Before I point my finger at France: 93 women killed by their husbands, companions or ex-companions during the year 2020, it should be known that the numbers are higher in my native country. CANADA: 148 women killed by their husbands, companions or ex-companions during the year 2020. That’s 148 too many.
I’m shocked. And there I was thinking that femicide was a French thing, a Latin thing, a police-problem thing. No. It’s a global thing, and it makes me frustrated and angry. Just as the murdering of one’s wife used to be called – and is still called in unevolved parts of France – a crime passionnel, a crime d’amour or a crime de passion in order to lessen the sentence or exonerate the killer entirely, the same laissez-faire attitude appears to extend to other rich, “civilized” countries. Where in the world, I wonder, is this tragedy being taken seriously? Nowhere.
“What continues to kill us is impunity.”
Sandra Moran, longtime champion of women’s and Indigenous rights, Guatemala.
Femicide: the killing of females by males because they are female. A form of terrorism that functions to enact and bolster male dominance, and to render women chronically and profoundly unsafe.
In Canada, guns are the most commonly used weapon in the murder of women and girls. In France, it’s knives and beating.
Violence against women is an issue that transcends borders, class and socio-economic status.
Latin America has the highest numbers of femicide with Brazil and Mexico leading.
The home is the most dangerous place for women where 61% are killed by their partner or ex.
The risk of a woman being killed by an abusive partner increases when she leaves, or plans to leave.
Society still blames the woman, it’s a shaming process. A woman is admonished if she does not leave an abusive relationship, but equally seen as a failure if she does. There’s also a widely held belief that it’s better for children if the woman stays.
In 2019 and following the death of Salomé, 21, France’s 100th victim of femicide, the French government announced a raft of measures. But President Macron received a reality check when he listened in on a call at a domestic violence hotline centre.
A woman, who had endured decades of abuse from her violent husband, had finally built up the courage to leave him. She had asked a police officer to accompany her home so she could collect some belongings, but the officer refused, insisting he needed a judicial order to intervene. (Why is it the woman who must leave the home and go to a shelter?!?)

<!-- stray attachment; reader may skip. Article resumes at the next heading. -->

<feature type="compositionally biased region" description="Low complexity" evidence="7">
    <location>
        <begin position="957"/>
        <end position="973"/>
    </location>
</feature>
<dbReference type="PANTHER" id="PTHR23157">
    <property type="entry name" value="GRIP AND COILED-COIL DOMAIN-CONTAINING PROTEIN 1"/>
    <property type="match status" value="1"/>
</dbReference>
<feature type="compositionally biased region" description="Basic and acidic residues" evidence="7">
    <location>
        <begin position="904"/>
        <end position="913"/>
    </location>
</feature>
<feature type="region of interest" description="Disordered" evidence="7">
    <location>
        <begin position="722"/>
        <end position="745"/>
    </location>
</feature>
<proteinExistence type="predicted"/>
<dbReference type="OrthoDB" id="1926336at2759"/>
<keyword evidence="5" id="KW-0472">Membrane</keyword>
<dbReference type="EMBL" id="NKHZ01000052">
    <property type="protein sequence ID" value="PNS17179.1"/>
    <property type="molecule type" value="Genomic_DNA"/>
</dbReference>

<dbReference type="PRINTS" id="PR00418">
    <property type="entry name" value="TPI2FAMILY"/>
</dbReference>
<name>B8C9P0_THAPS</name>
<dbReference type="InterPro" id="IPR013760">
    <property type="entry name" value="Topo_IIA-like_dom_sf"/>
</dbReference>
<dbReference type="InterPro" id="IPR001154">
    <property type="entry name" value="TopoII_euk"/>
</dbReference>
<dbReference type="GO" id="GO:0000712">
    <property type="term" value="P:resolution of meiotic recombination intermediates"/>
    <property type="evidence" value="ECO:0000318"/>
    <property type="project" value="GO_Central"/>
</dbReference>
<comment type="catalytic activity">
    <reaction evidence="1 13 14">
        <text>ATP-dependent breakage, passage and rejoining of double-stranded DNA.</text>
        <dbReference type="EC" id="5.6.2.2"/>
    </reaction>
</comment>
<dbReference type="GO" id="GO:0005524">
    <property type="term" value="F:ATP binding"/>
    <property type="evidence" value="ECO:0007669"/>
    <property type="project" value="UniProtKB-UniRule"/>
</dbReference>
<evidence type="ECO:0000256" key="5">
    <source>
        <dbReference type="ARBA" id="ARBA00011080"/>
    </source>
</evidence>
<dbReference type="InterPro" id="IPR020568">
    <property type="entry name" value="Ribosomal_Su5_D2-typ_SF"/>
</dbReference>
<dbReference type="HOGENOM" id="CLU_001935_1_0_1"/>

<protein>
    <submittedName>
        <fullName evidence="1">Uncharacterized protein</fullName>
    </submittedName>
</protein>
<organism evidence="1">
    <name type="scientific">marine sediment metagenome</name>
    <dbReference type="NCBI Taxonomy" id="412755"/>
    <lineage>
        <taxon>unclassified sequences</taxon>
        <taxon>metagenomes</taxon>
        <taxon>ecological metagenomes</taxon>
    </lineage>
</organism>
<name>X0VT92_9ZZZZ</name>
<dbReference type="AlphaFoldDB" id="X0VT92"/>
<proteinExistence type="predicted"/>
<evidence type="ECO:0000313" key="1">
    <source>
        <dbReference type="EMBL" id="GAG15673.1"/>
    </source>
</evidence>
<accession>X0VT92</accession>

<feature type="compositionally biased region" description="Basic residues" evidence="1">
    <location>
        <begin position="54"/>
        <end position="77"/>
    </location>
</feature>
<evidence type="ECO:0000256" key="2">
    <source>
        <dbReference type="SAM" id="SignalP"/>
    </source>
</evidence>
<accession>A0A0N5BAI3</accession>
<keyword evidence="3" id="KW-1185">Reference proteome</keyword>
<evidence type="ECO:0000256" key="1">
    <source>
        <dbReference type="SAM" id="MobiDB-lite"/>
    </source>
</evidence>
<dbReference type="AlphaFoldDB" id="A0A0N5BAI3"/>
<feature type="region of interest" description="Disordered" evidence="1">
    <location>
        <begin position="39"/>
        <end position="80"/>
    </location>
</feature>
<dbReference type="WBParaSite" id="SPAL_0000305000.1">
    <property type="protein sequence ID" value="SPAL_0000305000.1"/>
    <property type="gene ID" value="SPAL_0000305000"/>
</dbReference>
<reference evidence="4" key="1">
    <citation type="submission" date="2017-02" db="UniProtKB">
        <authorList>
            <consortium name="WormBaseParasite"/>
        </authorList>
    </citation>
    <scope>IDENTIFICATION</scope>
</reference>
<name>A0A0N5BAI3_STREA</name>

He was wrong, but the helpline had no legal authority and the operator could only direct the victim to a support group.
President Macron shook his head in frustration. “Does that happen often?” he asked the operator. “Yes,” she responded, “More and more.”
In 2003, Marie Trintignant, French actress and daughter of actor, Jean-Louis Trintignant, was beaten to death in a Lithuanian hotel room by her then-boyfriend, Bertrand Cantat, lead singer of the French rock group, Noir Désir. Cantat repeatedly punched Trintignant in the head, leading to her death six days later from swelling to the brain. She was 41.
Cantat claimed it had been an accident, a crime of passion. The truth is that he was jealous because of an SMS message Marie had received from her ex-husband. Convicted of “murder with indirect intent” Cantat served only half of an eight-year prison sentence.
“I’m delighted with the decision,” said Cantat’s lawyer when his client got out only 4 years later. “It will allow him to rebuild his future.”
And Marie’s future? Or her parents, robbed of their child? Or her own children, robbed of a mother?
Cantat was convicted of the crime in Lithuania’s capital, Vilnius, but complained that he was far from home. He was allowed to serve his sentence in a French prison to be near his family.
A year ago, a group of female activists who call themselves “les colleuses” (gluers) began papering the walls of Paris with slogans and the names of all French women killed by their companions. They only paper at night. They say they’re more afraid of rogue men shouting insults at them than they are of the police. How sad that we must rely on ordinary citizens (all women, there are no men in this group) to ring the alarm bell while the government’s response is lukewarm. Video below.